Tom Fanning, the chief executive officer of Georgia Power parent Southern Company, told analysts in late October that the company remains focused on the currently approved deadlines. He said there was no change in the total estimated cost to complete the project.
On Saturday, a Georgia Power spokesman wrote in an email to The Atlanta Journal-Constitution that, “Georgia Power continues to expect that we will achieve the in-service dates of November 2021 and November 2022 for Vogtle units 3 and 4, respectively.”
PSC staff and consultants said in the new filing that they have difficulty estimating when the new reactors will be fully in use because a schedule Georgia Power submitted only a few months ago was not reasonable and is “no longer relevant to the project.”
The project is already “significantly behind the schedule” that was just set in April, staff wrote.
Workers at the site south of Augusta have not been able to achieve the rates called for in what was an overly aggressive schedule aimed at avoiding further delays, according to the filing.
In fact, the project’s productivity has been reduced by Georgia Power’s strategy on that front, staff concluded.
There are other risks tied to the company’s decision to conduct testing in parts of the plant where construction is ongoing, staff said.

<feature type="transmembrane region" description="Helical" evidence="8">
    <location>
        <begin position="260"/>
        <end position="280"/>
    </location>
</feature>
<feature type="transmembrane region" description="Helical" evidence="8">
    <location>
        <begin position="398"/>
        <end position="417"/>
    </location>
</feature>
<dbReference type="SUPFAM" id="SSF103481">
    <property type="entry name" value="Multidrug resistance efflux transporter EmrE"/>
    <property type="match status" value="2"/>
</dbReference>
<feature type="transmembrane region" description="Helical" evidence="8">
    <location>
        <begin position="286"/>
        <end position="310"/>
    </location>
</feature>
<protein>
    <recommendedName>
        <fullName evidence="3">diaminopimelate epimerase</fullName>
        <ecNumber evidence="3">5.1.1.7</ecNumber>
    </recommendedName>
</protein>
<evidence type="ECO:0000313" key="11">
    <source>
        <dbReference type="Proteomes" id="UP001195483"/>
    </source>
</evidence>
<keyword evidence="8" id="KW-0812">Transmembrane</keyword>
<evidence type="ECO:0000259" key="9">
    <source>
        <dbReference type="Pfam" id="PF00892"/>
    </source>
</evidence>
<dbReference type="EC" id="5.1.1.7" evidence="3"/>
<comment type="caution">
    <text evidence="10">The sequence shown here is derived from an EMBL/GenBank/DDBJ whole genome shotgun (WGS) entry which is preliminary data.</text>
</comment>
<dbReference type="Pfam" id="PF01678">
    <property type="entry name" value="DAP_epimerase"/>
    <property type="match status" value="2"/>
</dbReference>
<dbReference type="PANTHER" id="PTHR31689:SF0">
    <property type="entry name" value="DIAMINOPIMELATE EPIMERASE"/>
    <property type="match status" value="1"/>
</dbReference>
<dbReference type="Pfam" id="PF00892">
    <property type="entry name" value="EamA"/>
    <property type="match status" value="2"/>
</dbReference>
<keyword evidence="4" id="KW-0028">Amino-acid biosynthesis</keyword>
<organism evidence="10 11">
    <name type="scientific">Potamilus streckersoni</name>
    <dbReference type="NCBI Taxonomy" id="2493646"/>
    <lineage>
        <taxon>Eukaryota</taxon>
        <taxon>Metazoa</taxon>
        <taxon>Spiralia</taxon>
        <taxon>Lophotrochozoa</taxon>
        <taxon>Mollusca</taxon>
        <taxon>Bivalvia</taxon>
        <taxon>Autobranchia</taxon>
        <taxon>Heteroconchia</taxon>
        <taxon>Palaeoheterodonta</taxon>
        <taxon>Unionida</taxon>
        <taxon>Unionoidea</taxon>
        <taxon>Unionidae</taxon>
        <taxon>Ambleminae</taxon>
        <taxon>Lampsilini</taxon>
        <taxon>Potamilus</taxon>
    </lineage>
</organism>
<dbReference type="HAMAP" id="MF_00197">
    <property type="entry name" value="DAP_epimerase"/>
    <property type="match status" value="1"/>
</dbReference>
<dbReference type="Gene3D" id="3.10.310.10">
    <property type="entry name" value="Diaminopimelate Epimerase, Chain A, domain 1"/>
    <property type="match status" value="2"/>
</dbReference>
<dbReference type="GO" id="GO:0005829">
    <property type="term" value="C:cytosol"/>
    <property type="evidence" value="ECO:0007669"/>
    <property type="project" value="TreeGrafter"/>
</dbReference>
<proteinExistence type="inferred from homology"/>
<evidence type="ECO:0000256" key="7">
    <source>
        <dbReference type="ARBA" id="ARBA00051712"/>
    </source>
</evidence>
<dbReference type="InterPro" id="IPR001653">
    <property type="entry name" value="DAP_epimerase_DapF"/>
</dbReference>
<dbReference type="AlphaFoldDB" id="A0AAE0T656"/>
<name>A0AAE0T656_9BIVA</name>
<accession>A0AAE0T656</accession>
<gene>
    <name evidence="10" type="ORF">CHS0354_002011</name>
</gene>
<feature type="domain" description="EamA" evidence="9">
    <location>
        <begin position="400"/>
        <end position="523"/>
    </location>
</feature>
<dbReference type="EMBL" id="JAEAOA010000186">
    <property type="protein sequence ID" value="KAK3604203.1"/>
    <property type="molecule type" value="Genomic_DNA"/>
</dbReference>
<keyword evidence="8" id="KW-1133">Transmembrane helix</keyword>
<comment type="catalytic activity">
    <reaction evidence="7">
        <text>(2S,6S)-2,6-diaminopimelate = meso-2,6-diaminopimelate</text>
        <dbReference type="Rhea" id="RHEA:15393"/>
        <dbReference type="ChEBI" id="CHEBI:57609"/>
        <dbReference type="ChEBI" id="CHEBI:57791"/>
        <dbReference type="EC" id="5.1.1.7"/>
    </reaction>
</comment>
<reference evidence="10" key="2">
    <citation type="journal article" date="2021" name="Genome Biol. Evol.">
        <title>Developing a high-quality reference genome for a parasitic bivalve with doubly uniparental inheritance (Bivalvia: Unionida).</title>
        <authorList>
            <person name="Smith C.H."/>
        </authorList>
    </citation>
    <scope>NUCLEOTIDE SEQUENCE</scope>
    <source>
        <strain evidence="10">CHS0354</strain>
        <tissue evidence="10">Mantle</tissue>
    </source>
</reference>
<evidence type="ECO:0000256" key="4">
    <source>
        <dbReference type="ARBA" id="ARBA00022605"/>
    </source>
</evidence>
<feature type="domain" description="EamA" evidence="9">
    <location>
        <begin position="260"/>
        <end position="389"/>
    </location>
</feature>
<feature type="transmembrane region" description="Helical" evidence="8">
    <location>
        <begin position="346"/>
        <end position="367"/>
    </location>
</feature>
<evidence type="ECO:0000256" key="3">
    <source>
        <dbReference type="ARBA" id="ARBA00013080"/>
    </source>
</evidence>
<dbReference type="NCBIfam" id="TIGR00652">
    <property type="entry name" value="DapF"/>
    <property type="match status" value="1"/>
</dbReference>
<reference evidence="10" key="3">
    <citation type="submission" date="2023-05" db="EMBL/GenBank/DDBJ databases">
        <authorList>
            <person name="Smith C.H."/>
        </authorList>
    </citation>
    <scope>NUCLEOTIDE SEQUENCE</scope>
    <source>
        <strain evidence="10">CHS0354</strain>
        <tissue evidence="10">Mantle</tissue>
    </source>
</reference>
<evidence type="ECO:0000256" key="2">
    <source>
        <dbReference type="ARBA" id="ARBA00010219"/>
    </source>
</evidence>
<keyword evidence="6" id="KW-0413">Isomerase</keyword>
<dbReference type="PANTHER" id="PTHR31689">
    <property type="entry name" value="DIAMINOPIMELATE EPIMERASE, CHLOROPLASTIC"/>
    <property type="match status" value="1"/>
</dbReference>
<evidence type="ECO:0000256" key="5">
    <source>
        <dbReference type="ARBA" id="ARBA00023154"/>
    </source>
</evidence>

Close coordination is needed to make sure workers aren’t in danger, according to the filing. It cited two incidents earlier this month. During testing a valve wasn’t closed as required “and water entered the room where electricians were working. Two electricians were injured while trying to exit the room.”
A day earlier, according to the filing, argon gas was vented into a room where construction workers were. “An air quality alarm went off and the room was evacuated.”
PSC staff and consultants concluded that it still makes economic sense to continue the Vogtle expansion, but that if the project is delayed by another year and a half, that would no longer be the case.
Georgia Power already has spent 10 years and incurred billions of dollars in costs to get as far as it has. That includes $2 billion in financing costs already recovered from customers through a special fee in monthly bills, years before the new reactors produce power.